The first time the Seahawks used this package against the Cardinals was with 10:22 remaining in the 1st quarter. The Cardinals were facing a 3rd and 14 so the Seahawks sent their four demonic pass rushers to get pressure on Carson Palmer. The Seahawks lined up Clemons and Irvin on the right, Bennett over the Center and Avril on the left.


Notice from their alignment, initially it looks as if Clemons is going to rush the C-gap, Irvin the D-gap, Bennett the A-gap and Avril the C-gap. However, Clemons takes the B-gap, Irvin the C-gap, Bennett the B-Gap and Avril the C-Gap. The Cardinals protection call was designed to double team Irvin and Bennett, which leaves Clemons and Avril left to win one on ones.

Avril won his, pushing the right tackle back into the pocket immediately, which forced Carson to flee and the Seahawks’ defense won their first 3rd and long of the day.

Creating one on one opportunities is a MAJOR advantage of this scheme. On obvious passing downs, there are usually only going to be six blockers – 5 OL and 1 RB – to block 4 pass rushers. Only two people can be double teamed so the other two are going to have one-on-one opportunities.

For this scheme to continually be effective, it is going to be up to whoever gets one-on-one opportunities to consistently win their matchup. This scheme essentially forces the opposing offensive line to pick their poison. If they choose to slide to one direction then whoever is rushing from the other side is going to be one-on-one with a whole lot of space to attack the offensive lineman.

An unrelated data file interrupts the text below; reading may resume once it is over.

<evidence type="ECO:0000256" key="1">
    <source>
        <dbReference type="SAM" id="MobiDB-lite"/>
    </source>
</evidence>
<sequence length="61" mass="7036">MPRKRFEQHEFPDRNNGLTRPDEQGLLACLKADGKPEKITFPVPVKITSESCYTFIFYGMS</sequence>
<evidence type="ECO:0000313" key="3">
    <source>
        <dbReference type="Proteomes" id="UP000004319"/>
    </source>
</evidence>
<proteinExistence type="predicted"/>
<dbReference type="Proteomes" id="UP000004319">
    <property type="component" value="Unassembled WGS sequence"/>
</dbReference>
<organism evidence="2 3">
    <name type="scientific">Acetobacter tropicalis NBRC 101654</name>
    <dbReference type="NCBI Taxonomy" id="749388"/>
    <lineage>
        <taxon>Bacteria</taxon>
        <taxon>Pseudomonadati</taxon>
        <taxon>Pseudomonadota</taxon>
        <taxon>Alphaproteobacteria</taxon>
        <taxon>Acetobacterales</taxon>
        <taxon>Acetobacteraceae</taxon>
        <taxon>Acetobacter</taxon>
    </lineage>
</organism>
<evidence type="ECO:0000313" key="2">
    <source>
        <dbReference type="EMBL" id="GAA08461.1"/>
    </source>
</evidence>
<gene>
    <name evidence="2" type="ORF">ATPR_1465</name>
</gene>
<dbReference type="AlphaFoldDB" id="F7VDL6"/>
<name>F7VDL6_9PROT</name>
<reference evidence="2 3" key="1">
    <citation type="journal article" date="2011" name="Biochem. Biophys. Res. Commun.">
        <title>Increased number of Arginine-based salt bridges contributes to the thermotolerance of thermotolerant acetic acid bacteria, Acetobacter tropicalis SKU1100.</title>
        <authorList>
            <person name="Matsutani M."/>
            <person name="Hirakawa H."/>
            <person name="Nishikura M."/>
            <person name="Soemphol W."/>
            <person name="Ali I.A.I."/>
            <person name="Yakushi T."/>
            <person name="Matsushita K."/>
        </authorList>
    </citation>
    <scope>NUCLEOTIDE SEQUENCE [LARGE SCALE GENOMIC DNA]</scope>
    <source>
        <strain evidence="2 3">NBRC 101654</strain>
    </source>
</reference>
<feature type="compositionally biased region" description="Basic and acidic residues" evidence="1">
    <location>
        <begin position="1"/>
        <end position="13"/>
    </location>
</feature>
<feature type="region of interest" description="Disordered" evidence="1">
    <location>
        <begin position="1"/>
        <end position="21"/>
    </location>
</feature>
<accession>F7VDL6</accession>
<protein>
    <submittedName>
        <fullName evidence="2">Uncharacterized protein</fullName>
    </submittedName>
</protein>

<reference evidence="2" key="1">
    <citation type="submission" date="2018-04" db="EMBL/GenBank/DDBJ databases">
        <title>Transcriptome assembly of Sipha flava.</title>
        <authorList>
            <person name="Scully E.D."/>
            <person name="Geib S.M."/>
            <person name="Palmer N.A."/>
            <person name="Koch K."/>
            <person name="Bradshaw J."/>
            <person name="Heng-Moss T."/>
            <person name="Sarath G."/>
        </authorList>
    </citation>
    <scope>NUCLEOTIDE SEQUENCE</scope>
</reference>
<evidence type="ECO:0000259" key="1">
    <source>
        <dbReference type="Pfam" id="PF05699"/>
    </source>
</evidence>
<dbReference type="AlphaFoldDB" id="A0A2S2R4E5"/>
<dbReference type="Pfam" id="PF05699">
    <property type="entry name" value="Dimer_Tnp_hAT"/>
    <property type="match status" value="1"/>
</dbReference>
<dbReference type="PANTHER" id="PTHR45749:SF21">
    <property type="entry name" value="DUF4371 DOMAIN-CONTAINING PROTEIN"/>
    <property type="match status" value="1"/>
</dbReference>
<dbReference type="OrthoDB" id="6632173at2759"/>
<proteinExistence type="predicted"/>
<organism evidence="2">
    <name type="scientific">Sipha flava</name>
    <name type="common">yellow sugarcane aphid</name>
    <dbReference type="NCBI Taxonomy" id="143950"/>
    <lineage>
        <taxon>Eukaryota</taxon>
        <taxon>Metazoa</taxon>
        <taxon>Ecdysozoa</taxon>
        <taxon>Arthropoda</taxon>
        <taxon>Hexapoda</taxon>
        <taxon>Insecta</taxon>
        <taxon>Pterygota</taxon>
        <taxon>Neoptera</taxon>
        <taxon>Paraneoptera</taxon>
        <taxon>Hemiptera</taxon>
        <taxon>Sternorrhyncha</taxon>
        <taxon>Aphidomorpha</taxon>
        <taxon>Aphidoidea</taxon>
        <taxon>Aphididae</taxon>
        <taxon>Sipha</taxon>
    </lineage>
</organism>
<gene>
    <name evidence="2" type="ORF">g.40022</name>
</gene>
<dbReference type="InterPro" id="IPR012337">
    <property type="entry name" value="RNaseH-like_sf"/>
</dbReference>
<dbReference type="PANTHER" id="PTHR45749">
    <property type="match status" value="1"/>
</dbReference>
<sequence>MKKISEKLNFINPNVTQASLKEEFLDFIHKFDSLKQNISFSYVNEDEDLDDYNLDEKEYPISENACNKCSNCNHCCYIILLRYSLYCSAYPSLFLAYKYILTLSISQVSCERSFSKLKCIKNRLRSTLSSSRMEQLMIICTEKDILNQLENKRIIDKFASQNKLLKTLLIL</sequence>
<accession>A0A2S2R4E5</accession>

This is what happens if an offense decides to slide to one side.


Notice all the space that Clemons had to work with. He was completely isolated on the LT with tons of space to operate, and he's going to win this matchup every time in what's essentially open field. He could have attacked either inside, outside or through the LT to get the sack. He chose to go with an outside bull rush, won is one-on-one, got the sack and the Seahawks won this 3rd down.

Also notice how the Seahawks ran a stunt with Irvin. This ability to run stunts is another HUGE benefit of this package. Not every team can run successful stunts because they don’t have the athletes on the D-line. Stunts require a defensive lineman to run a longer distance than they normally would to get to the QB. The benefit however, is if that player can quickly cover that distance, they have a good shot at coming unblocked to the QB. Irvin didn’t get to the QB on this play because getting through the opposite b-gap from his wide-9 alignment on the other side is a lot of ground to cover, even for him.

However, if he lines up closer, he has the speed get to that B gap.